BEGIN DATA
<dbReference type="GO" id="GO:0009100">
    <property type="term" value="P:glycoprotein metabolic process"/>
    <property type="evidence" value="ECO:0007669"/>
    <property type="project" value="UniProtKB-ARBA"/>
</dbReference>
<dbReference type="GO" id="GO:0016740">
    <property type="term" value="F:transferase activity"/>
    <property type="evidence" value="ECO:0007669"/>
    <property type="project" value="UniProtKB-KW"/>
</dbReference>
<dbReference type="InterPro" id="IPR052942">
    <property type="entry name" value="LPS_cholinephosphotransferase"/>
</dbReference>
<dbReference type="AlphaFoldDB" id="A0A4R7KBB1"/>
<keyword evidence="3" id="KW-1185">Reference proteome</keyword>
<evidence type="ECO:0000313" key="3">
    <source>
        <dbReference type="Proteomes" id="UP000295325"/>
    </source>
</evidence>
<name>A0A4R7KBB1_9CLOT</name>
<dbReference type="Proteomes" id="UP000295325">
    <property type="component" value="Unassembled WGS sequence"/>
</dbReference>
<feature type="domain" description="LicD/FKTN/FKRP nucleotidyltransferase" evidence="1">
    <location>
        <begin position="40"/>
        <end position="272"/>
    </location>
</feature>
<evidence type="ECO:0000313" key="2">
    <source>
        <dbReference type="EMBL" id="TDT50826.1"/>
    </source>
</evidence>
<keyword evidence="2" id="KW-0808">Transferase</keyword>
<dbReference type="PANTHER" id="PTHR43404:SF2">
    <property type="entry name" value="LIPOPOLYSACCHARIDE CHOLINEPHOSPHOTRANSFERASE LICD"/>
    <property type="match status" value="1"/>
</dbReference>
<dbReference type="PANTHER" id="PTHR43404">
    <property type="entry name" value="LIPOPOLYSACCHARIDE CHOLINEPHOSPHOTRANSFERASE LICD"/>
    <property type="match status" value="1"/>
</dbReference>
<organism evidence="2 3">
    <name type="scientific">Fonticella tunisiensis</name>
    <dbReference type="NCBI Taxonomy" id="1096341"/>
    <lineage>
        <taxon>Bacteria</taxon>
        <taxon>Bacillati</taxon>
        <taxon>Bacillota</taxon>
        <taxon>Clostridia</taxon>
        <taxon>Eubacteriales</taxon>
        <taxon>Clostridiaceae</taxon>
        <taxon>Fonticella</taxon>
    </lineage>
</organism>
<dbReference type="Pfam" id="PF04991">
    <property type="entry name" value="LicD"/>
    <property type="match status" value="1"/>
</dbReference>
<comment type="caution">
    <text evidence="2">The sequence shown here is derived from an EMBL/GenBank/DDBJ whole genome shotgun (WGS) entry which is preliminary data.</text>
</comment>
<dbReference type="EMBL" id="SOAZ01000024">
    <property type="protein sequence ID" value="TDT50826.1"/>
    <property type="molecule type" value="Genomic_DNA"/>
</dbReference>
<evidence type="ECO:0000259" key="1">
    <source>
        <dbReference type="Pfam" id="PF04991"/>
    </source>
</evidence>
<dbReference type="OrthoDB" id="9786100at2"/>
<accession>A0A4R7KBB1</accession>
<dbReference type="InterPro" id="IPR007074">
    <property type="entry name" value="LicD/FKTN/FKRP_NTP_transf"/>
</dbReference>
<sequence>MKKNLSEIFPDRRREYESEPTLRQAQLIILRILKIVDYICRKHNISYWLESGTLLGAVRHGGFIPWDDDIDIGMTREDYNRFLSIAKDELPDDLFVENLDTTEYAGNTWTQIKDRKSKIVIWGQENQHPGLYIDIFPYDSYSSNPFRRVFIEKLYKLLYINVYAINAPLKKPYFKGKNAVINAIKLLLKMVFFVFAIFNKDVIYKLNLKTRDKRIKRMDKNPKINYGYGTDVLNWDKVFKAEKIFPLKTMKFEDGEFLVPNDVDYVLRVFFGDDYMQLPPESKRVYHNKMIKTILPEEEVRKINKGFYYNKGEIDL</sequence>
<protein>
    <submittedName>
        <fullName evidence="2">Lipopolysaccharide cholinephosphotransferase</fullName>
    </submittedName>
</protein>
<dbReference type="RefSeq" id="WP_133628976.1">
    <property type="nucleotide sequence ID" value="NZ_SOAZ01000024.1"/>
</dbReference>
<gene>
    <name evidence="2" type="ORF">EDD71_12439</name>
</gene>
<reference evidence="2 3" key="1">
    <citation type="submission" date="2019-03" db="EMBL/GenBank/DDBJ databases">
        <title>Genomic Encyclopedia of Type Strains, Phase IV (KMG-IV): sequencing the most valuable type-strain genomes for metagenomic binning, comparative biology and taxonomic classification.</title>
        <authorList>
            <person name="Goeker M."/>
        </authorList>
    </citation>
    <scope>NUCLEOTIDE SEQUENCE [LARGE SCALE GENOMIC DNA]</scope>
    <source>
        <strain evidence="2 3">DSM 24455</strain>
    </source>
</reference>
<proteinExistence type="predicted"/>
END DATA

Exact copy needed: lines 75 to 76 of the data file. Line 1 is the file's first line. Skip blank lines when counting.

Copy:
<accession>A0A4R7KBB1</accession>
<dbReference type="InterPro" id="IPR007074">